The first few days on the job are crucial for new employees to acclimate to their surroundings and set a precedent for success at the company. They also mark the beginning of the onboarding process. That said, isn’t it backward that many people use words like scary, nerve-racking, overwhelming and other similar adjectives to describe this experience?
For employers who understand the impact that onboarding has on employee retention, productivity and ROI, any of the above descriptors would be very alarming. Instead, these employers want their new employees to feel inspired: inspired to learn and grow, inspired to connect with colleagues and inspired to produce quality work each and every day.
We evaluated how these processes have differed from company to company and identified five key factors in creating an inspirational onboarding experience for new employees.
First and foremost, it is extremely important to set expectations for new employees right off the bat. This includes individual goals and performance metrics as well as the company’s overall mission and goals. Working with your new employee on 30/60/90 day plans can be a great way to establish expectations and provide milestones to work toward.
In the very beginning, a weekly exercise called 3×3 can serve as a stepping stone to 30/60/90’s. A 3×3 asks the new employee to jot down 3 takeaways, 3 challenges and 3 growth opportunities from the previous week. This helps to keep goals and performance top of mind and prepare milestones for long-term plans.
Assigning a mentor or buddy is a great way to help new employees become acclimated quickly. It’s not always easy for new hires to find their place among new colleagues, so designating one person to be their go-to for questions, training or even just lunch can relieve some pressure.
Additionally, ask your current employees (especially those who will be working closely with your new employee) to send welcome messages prior to the new employee’s start date. This provides a brief introduction to the team and amps up the new hire’s excitement about their new role and team.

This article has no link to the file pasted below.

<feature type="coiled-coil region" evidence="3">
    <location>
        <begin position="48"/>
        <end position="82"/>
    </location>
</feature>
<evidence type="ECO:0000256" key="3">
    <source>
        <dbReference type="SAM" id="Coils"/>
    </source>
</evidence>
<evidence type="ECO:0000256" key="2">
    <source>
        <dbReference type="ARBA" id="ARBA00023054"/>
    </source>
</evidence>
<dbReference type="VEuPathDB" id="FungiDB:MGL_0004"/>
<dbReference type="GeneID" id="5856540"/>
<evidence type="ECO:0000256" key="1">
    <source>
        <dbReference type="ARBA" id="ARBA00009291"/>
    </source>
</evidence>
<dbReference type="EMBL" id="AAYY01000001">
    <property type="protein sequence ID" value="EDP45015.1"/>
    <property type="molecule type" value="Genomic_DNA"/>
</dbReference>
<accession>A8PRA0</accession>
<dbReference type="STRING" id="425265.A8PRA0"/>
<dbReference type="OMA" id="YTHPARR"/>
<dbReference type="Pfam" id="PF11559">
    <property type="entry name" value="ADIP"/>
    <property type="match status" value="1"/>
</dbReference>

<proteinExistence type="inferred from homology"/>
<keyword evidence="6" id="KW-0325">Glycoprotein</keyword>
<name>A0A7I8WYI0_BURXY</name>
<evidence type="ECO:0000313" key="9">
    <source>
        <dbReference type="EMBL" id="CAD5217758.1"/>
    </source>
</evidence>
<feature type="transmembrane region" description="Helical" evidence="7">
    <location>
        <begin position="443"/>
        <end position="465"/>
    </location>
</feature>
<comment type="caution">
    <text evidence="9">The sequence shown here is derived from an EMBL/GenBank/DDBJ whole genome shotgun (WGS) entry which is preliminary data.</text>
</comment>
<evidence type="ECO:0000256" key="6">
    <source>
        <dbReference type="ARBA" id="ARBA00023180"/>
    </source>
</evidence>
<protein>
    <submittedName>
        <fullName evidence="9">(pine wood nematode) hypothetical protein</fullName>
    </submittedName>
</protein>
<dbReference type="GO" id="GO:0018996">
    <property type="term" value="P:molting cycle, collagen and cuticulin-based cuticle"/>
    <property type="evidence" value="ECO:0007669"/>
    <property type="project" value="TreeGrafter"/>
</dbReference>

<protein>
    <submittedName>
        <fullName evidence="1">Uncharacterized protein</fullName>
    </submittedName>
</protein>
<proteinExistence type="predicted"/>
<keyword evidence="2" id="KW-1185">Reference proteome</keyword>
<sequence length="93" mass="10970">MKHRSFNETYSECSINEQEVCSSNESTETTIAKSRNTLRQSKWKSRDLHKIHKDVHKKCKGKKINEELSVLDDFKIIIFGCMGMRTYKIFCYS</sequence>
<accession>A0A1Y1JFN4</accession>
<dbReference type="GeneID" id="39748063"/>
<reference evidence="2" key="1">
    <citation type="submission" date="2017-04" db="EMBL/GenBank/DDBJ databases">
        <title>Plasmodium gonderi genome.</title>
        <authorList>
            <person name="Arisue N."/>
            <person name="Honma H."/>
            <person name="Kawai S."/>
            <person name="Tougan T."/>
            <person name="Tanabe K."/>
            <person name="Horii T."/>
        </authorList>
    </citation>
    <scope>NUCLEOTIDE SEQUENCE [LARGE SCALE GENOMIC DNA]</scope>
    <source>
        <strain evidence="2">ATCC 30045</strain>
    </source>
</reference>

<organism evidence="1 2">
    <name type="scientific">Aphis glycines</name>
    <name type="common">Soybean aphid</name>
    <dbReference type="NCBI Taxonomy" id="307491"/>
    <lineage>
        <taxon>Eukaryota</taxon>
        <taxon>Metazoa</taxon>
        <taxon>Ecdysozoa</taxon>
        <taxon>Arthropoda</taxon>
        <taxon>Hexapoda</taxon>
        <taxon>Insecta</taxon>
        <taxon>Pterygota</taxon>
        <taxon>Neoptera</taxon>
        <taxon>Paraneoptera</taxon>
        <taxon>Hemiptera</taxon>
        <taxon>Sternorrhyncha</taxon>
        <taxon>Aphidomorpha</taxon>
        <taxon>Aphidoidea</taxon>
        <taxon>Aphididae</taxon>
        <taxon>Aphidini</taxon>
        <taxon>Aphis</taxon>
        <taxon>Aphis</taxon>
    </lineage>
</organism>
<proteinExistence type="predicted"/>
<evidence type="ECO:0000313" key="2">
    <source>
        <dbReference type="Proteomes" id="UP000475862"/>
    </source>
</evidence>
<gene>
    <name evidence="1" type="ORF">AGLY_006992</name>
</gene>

Open communication between a new employee and their manager should be established right away to kick off a positive relationship. Schedule time to discuss goals, expectations, ideas and questions to establish a working foundation. Make sure an open door policy is communicated and the new team member feels comfortable asking questions and offering ideas.
It can also be helpful to schedule coaching sessions between managers and new employees. These sessions will help the new employee to ramp up more quickly and grow the employee-manager relationship.
It’s important to understand that onboarding and training are not one in the same. While the onboarding process should include training, your new employee’s schedule should also include a nice mix of pre-scheduled meetings and trainings, impromptu meet and greets, team lunches and office tours.
A calendar full of pre-scheduled trainings can be daunting and prompt those feelings of overwhelmingness. Peppering in a few informal meetings and group lunches will provide well-deserved breaks and allow your new employee to be inspired by their new colleagues’ stories.
Introducing continued learning as a priority for new (and current) employees is a great way to keep employees engaged and inspired. Some examples of this might be to ask your employees to read a professional development book once a quarter, facilitate the sign-up for online courses, cross-train employees across departments and participate in the company blog.
Encouraging employees to take part in these activities pushes them to continuously develop professional skills, like writing and critical thinking, that can be integrated into their day-to-day tasks. They will also provide new inspiration and prevent these day-to-day tasks from becoming mundane.
All of these tips truly boil down to one key takeaway: the onboarding process can and should be inspirational. This is the key to a successful onboarding experience as well as employee retention. If employees are continuously developing professionally, forming strong relationships with colleagues and superiors and feel confident in their task preparedness, chances are they will feel inspired to provide great work and a positive attitude for the long-term.